Targeted Therapy Selpercatinib Approved for Lung and Thyroid Cancers with RET Gene Mutations or Fusions

Alexander Drilon, MD

Alexander Drilon, MD

The U.S. Food and Drug Administration (FDA) recently granted accelerated approval to selpercatinib (Retevmo™) for lung and thyroid cancers with RET (REarranged during Transfection) gene mutations or fusions. Memorial Sloan Kettering’s Alexander Drilon, MD, Acting Chief, Early Drug Development Service, served as principle investigator of the LIBRETTO-001 Phase I/II trial of the of the targeted therapy drug which formed the basis of the FDA new drug application submission. MSK’s Eric Sherman, MD, medical oncologist, served as co-principle investigator. This was the largest trial ever reported in patients with RET-driven cancers. Approval was based on the trial’s endpoints of objective response rate (ORR) and duration of response (DoR).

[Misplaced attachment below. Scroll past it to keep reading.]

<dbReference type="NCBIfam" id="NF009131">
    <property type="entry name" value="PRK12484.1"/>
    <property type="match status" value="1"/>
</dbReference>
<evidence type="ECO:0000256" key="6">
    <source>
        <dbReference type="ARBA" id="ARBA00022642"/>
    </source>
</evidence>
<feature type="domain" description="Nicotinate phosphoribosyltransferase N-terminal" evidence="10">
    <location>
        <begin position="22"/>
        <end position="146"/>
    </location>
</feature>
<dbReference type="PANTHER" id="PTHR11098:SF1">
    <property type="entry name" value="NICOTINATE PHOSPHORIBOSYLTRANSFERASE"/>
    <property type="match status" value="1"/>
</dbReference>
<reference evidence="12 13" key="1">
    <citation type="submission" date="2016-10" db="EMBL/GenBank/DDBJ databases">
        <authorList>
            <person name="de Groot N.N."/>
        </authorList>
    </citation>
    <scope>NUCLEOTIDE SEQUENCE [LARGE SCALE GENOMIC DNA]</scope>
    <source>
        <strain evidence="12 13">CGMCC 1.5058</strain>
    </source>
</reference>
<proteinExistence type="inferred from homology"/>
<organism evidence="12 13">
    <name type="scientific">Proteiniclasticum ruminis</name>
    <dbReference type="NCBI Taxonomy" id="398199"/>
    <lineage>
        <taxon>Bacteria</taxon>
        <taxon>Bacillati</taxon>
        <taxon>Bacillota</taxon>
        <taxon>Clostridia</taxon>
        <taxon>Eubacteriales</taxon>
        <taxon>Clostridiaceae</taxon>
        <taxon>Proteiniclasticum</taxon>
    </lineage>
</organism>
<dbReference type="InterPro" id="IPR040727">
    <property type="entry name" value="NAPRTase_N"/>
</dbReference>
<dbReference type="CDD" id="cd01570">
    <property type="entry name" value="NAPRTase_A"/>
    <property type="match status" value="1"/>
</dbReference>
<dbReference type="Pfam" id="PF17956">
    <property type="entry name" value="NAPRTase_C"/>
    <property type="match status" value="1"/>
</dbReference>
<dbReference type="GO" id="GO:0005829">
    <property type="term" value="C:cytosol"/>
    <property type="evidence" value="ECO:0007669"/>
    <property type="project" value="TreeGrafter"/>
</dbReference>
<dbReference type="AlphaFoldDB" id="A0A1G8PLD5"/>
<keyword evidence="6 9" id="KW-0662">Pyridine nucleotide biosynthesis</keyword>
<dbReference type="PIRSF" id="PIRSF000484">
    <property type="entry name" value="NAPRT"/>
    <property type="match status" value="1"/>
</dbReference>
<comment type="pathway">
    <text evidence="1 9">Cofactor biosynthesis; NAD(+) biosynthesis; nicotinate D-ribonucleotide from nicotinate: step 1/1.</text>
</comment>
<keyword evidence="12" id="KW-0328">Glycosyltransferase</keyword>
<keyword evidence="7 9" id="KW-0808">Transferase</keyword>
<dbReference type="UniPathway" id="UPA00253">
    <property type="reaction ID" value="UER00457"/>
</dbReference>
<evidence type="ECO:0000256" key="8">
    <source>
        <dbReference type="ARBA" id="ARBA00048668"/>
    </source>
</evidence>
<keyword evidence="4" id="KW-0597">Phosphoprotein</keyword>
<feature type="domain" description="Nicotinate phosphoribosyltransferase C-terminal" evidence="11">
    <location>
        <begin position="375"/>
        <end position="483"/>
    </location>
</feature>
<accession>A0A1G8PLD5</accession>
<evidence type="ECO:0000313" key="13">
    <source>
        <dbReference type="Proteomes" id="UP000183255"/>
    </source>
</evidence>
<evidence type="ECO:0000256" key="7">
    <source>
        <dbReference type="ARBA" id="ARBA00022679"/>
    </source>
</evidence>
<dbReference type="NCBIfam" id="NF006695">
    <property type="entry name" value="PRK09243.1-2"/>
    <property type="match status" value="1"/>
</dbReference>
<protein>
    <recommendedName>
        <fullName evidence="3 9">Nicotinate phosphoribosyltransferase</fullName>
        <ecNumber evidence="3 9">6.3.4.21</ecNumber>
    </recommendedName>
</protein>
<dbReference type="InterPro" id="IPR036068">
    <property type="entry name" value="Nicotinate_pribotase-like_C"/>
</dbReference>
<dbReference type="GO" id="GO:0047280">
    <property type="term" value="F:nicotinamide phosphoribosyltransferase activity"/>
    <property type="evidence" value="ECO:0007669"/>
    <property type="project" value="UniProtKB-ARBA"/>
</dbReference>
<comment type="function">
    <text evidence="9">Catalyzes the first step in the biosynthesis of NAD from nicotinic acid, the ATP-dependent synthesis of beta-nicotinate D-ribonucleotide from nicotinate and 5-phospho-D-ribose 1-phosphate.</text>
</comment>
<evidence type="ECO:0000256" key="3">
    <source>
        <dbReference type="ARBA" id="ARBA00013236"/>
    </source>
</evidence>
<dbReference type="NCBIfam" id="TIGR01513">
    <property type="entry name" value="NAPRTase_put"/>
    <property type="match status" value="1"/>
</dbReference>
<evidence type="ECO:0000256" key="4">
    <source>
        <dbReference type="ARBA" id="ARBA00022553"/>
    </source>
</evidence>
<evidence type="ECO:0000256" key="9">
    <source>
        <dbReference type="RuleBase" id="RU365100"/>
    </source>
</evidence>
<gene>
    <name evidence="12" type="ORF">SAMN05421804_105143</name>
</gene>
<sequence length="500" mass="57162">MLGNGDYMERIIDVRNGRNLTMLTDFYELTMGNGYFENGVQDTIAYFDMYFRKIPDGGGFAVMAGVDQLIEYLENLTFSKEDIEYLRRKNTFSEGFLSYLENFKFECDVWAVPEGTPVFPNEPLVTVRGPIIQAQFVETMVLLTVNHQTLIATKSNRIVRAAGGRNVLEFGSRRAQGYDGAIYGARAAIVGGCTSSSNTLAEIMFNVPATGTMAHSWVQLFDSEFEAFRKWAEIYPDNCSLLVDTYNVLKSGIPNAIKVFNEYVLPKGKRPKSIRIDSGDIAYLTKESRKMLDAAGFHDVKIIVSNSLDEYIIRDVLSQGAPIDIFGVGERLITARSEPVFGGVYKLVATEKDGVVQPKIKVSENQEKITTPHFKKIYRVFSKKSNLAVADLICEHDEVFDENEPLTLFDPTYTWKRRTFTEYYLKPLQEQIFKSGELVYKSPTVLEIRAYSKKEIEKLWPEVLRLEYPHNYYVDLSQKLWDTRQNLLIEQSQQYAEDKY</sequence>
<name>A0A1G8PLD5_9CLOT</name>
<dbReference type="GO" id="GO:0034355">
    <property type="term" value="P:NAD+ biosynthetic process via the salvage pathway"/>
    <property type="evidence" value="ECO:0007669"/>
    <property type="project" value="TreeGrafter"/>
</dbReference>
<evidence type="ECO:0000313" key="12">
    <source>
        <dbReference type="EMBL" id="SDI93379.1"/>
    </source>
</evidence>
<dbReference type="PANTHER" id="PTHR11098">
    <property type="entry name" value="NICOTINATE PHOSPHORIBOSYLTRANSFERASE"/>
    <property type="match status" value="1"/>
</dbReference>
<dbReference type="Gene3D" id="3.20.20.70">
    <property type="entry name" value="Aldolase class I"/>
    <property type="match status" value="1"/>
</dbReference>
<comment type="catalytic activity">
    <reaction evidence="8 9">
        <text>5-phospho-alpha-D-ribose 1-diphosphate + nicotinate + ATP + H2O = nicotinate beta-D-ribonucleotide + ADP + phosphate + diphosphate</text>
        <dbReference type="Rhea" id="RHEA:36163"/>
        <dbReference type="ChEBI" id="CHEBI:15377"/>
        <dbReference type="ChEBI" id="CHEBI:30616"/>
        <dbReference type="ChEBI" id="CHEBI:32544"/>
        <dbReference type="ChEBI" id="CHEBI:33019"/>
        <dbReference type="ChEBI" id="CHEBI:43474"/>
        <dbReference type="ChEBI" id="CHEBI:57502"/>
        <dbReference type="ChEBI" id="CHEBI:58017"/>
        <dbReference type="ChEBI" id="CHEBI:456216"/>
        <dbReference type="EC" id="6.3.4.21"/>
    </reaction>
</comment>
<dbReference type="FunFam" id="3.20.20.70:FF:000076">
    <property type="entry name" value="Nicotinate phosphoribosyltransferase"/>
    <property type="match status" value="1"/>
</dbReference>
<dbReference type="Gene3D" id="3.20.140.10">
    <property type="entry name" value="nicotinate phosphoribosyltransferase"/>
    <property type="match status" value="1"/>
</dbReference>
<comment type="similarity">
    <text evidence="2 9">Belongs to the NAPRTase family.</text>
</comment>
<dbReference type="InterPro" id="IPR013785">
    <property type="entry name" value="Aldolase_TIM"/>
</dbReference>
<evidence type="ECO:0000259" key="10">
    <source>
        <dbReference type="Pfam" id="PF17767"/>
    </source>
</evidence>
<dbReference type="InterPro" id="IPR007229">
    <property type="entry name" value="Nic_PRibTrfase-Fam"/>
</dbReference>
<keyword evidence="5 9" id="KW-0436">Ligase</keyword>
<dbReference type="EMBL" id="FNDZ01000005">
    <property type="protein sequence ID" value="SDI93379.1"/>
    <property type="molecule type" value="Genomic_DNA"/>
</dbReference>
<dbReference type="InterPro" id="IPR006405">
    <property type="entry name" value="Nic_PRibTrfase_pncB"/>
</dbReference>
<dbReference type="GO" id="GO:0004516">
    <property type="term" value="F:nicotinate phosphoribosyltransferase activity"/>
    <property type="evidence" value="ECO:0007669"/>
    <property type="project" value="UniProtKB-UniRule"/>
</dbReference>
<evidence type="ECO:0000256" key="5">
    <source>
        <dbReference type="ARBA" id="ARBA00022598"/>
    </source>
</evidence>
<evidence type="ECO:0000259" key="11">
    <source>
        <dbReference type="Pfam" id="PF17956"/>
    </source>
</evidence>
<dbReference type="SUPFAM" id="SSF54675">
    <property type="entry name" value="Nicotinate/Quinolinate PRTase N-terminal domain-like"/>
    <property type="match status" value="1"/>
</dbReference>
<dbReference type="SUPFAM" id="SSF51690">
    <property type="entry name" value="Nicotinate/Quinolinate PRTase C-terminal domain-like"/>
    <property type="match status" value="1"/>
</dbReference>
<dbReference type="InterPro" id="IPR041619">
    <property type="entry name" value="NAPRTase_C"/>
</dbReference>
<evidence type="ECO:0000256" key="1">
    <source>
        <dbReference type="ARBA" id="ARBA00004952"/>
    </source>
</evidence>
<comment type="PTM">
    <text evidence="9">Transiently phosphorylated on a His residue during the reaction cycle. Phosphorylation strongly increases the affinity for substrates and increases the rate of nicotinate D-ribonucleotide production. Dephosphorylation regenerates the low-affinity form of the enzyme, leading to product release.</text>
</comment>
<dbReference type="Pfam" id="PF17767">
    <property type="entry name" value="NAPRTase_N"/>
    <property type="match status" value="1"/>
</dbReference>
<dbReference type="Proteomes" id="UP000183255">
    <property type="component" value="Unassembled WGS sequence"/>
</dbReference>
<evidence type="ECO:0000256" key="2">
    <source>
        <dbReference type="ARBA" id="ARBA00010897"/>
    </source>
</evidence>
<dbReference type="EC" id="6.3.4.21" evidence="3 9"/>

“The approval of selpercatinib marks another important step in the field of precision oncology and continues to support the need for more advanced genomic profiling,” explained Dr. Drilon. “RET-driven cancers are now specifically targetable in the same manner as activating EGFR and ALK alterations, across all lines of therapy. This approval offers hope to a patient population who previously had no targeted treatment options available.”

Selpercatinib (previously known as LOXO-292) is an oral and highly selective drug developed for the treatment of patients with cancers that harbor abnormalities in the RET gene. Genomic alterations involving RET, which include fusions and activating point mutations, lead to overactive RET signaling and uncontrolled cell growth. There were previously no targeted therapies approved for this patient population. Selpercatinib was granted Breakthrough Therapy Designation by the FDA in 2018 based on initial data from the LIBRETTO-001 trial. Data from this trial was featured at the 2019 World Congress on Lung Cancer and the 2019 ESMO Annual Meeting. Selpercatinib follows other landmark targeted therapy approvals.